I recently did a post called "so you get a fancy new DSLR camera, but can you use it?" Well I think I about can now based on my recent photos! I am loving the crisp, clear, sharp images I get.
I'm hoping this post may be of use to anyone who (like me very recently!) has just got an DSLR and is out there on google trying to fathom out how to use a DSLR for Nail Art photography, or hopefully an interesting "behind the scenes" for my regular readers!!
When I very first started out blogging I took my photos using either my tablet or my phone (OMG!) against the most plain background I could. To be honest I look back at my early photos and I see where it was taken rather than my nails - but then I recognise carpets in the background, tiles and windowsill familiar to me. I graduated onto using a homemade lightbox and camera then got a "proper" fold up light box from Amazon. Back when I bought it it cost me under £28 including postage, however it seems to have gone up a bit over the last seven months! I picked this one as it came with lights, it folded down and it seemed better than my cardboard box! I am using the same lights and the bulbs that came in them still. I tried a different GU10 light bulb, the same type we use in our Kitchen however they were more yellow toned. I also use a tripod with my camera, it's one which extends up to a height of about 4' tall. I keep the tripod in it's shortest position.
The lights - I have found - work best for me when I have one to the side and one on top. As I mainly photograph my right hand I have a light to the left and the other on top. If I was switching to my left hand I would have the light on the right and on top. I tend to turn off all other lighting in the room and only use the lamps when taking my photos.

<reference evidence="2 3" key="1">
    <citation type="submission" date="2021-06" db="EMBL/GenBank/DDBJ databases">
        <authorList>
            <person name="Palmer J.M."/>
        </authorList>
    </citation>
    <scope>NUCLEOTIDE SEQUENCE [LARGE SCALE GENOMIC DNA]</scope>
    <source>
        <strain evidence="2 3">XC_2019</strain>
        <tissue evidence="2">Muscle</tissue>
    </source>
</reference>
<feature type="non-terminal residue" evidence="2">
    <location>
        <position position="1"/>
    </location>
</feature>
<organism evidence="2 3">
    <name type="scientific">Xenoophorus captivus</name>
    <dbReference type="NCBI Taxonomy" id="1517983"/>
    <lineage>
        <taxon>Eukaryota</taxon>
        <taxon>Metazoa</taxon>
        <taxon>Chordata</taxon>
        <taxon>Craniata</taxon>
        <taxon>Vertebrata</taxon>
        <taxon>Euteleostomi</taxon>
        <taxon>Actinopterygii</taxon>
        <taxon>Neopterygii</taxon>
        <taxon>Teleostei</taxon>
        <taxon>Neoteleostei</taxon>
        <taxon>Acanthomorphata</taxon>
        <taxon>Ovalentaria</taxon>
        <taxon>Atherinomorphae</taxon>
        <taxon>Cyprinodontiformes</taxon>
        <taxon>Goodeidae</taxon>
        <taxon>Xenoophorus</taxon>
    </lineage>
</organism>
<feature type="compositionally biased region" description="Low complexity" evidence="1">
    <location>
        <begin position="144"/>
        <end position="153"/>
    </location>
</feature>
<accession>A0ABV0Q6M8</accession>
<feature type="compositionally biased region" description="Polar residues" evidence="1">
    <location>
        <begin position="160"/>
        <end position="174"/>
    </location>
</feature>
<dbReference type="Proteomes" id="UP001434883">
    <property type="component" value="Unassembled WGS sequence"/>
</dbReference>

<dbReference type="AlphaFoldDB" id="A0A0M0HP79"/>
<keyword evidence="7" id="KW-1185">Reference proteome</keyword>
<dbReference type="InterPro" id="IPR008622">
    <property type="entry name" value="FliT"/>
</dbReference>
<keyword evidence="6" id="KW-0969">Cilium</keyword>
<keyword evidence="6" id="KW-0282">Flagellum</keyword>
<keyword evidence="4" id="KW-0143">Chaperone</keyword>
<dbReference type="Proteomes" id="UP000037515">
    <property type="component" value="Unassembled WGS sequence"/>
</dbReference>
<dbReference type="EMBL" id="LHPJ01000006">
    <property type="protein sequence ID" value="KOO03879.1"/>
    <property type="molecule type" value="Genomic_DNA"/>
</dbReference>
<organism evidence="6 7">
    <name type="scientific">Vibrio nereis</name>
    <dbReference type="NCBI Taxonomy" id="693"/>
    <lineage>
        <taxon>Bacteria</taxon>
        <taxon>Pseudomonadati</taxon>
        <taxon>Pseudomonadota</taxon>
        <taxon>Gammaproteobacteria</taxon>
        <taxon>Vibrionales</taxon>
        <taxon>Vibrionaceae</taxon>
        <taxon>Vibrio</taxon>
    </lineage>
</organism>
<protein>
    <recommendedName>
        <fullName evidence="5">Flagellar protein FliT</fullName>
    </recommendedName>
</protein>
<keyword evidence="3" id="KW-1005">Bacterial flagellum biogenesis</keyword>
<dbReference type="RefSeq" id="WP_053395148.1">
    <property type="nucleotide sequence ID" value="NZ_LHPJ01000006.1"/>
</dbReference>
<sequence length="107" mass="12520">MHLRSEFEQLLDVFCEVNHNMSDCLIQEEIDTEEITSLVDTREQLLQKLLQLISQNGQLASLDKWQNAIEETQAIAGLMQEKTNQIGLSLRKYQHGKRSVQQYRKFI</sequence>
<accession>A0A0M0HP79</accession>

I have started using the grid on screen to help align the pictures on the camera so I have less editing to do afterwards!
This is the picture achieved from the lightbox as shown above (only editing done to add watermark, no cropping.)
When I first moved onto using a DSLR camera my pictures were all either grainy, blurry, dark or the flash had been forced. I turned to Google for help but found there wasn't really anything out there which helped me or gave a starting point on what I should do for nail art, so "I turned all the dials and pressed the buttons" which is the answer given in most blog posts, I figured out how to take decent pictures of the cat (mentioned in my earlier post!) and then I sat down and scratched my head of the nail photos. I think I about have it nailed with my current set up. So now I'm sharing it in case you have stumbled over my post looking for help for a similar reason!
|Image taken from this source|
The camera I am using is a Nikon D3100, it came with an 18-55mm lens and this is the lens I am using. It's a great starter set up and whilst hubby is already planning bigger and better camera bodies, I think that this camera body with the addition of more lenses is fine. I don't need more megapixels or more preset settings: 14mp and the manual set up works well for what I need it to.
I would suggest that anyone taking photos tries taking the camera off automatic and instead tries setting their camera manually. I wish I had learnt about it a bit sooner. I felt a lot of my photos taken with my point and shoot cameras were ok, but either lacked definition and clarity or were over exposed. There are lots of general photography sites out there where you can find advice on the holy trinity of exposure times, apertures and ISOs (those words swim about in front of my eyes when I try reading about them, I learn so much more hands on!) Sure I may turn the dial back to auto when I am in a "need to take a quick photo" situation, but now anything stationary or where posing and taking time to set up the camera isn't an issue I will try manual. Even on the compacts.